Denny McCarthy went on to make birdie after hitting a ball off the tee into a cupholder- via a spectator!
In the wee hours of Friday morning (AEST), the 86th US Masters will tee off at the most magnificent and magical place in world sport.
Augusta National Golf Course will once again play host to the best golfers in the world, whilst at the same time provide a stunning visual backdrop to the most iconic sporting event outside of the FIFA World Cup and Summer Olympic Games.
Scottish designer Alister MacKenzie laid out the course in the early 1930s, with the inaugural Masters tournament held in 1934; won by American Horton Smith with a score of four under par.
At the time, the venue was more a place for Bobby Jones to enjoy time away golfing and fraternising with influential businessmen and the movers and shakers within the American political scene, yet the event was set to become so much more.
The tournament’s organisers insisted on making the Masters something more magical and beyond any regular PGA tour experience. In essence, the Masters set about being different; an event without advertising hoardings, offensive commercialism or a subservience to the entities bound to accrue much financial benefit from any involvement with the tournament.
Instead, the Masters Committee chose to run the event how they saw fit and cared little for anyone critical of them doing so.
Frankly, they were happy for those critics not to attend and after less than 20 years, the PGA Tour realised that the potential jewel in their crown was not to be questioned when it came to golf’s now most esteemed major.
To this very day, the concession stands at Augusta National offer food and beverages at prices akin to decades past, an absence of overt corporate sponsorship remains obvious and the broadcasting of the event is still beholden to the whim of the Augusta National Committee and the way in which they want their golf course and the event to be perceived by a global audience.
Augusta National has a racist, sexist and discriminatory past, yet has done far better at moving with a changing and more accountable world over the last 40 years than many. Some may seethe at the reality of that history, yet with inclusive membership, employment and participation policies now in place across the numerous events held on the property, the world can now focus its attention on Augusta each April without fear of hypocrisy or offence.
The history of Amen Corner, the spirits of Sam Snead, Ben Hogan, Gene Sarazen, Seve Ballesteros and Arnold Palmer, along with the presence of Jack Nicklaus, Gary Player, Tom Watson and Nick Faldo will once again all combine to make Masters week the most special of golf occasions.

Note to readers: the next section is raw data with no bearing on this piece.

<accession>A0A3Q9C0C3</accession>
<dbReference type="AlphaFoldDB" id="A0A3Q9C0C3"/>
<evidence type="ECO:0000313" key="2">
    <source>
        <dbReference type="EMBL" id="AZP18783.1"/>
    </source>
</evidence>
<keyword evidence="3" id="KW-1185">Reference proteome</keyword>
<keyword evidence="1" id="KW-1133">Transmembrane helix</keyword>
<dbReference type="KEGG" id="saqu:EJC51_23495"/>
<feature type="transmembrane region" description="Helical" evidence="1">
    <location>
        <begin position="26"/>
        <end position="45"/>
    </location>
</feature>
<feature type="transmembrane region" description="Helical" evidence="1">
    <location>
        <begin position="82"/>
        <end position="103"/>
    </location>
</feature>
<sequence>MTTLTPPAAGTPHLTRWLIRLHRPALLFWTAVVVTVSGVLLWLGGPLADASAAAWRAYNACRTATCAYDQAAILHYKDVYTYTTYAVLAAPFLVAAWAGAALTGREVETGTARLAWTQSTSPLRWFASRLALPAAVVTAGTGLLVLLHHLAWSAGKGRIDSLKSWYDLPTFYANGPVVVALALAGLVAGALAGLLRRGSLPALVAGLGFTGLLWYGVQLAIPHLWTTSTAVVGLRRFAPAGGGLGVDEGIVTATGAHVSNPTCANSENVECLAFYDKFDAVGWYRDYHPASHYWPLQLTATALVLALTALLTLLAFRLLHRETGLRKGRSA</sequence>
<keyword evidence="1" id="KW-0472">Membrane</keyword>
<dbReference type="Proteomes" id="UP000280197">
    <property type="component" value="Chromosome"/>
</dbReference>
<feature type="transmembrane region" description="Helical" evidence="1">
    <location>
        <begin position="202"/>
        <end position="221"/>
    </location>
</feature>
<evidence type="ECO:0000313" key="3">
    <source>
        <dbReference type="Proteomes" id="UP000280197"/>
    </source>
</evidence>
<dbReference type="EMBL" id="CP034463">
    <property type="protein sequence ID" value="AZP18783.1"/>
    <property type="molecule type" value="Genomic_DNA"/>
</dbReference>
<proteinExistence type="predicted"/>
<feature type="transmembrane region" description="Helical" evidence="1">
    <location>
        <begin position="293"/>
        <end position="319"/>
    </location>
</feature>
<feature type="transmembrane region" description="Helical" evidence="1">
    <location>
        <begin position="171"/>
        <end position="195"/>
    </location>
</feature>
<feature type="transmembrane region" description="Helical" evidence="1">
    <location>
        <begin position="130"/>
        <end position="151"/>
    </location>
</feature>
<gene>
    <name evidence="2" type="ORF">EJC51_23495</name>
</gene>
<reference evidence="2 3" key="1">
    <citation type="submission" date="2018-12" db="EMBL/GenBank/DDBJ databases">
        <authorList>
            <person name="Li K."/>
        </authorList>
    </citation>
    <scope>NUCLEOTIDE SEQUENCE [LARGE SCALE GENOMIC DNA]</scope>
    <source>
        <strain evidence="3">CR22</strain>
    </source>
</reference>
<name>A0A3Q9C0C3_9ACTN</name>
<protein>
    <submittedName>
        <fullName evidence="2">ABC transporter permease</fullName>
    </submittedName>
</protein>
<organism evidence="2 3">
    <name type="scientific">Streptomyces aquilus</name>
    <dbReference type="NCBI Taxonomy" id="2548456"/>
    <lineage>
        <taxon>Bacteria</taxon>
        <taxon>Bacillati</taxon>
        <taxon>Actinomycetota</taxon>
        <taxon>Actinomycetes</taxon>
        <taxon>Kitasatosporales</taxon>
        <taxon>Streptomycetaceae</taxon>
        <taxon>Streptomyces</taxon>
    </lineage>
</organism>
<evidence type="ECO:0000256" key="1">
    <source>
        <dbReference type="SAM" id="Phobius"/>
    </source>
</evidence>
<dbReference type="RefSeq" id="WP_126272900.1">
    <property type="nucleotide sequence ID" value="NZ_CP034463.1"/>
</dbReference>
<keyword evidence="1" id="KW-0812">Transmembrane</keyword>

Reigning champion Hideki Matsuyama enters the event at long odds, injury-riddled and after hosting the traditional champions dinner with a menu kissed with an enticing Japanese touch.
The course has had some modest lengthening take place since the 2021 edition, with 15 yards added to the already demanding 11th hole and 20 paces tacked on to the treacherous 15th, where the decision to launch a second shot over the pond in front of the green will potentially be even more vexatious than in previous years.
Augusta National will play longer than ever and with cool conditions predicted, is likely to test inaccuracy and a lack of distance even more severely.
Nicklaus, Watson and Player will stroll onto the first tee as the 2022 honorary starters on Thursday morning Georgia time and ceremonially launch an event that will accommodate pre-pandemic attendance numbers, yet it will be the pending fairy tale return of Tiger Woods that will grab the majority of the headlines on day one.
After more than a year out of the game recovering from the serious injuries sustained in his February 2021 car crash, golf’s greatest-ever player is on the Augusta grounds and apparently determined to play. Should he win, no greater sporting story will ever be written. More likely, he won’t and a made cut would in fact be a sterling effort from the five-time champion.
Phil Mickelson will be absent after 27 consecutive appearances and his recent embarrassing support for a break-away world tour that now appears dead in the water, whilst Spaniard Jon Rahm will enter the tournament as favourite despite some concerning chipping and putting statistics leading into the event.
Justin Thomas has a mostly poor record in majors yet will be hoping this is his break-out moment, newly-crowned world No.1 Scottie Scheffler is the hottest man in golf right now and Jordan Spieth has the best recent Masters record of anyone in the field this week, with a second green jacket far from unlikely.
Six Australians will grace the sacred fairways, with Players Champion Cameron Smith and his freakish abilities on the greens certain to make him our best hope. Marc Leishman and Adam Scott sit at around 60 to 1 with bookies and Cam Davis, Lee Min Woo and Lucas Herbet will also be outside chances; potentially needing a few more trips to Augusta before understanding the layout fully and being labelled as likely contenders.
Anyone looking for some value could do worse that Norwegian Victor Hovland, a player destined to be at the forefront of the game for many years to come and Collin Morikawa, a man with two majors already accrued and Augusta seemingly suited to his game.
Whilst a small wager might add a little fun to a Masters Tournament, it is the poetry of the week that transcends sport, golf and athletic competition, with the course’s beauty and the overall metaphor presented combining to create the most compelling of sporting events that even the most mildly interested take notice of come Round 4.
This version of the Masters stands to be no exception to the rule and The Roar will bring daily updates on all the action and the performances of the six Australians, as the cream of the golfing world compete for the 2022 green jacket.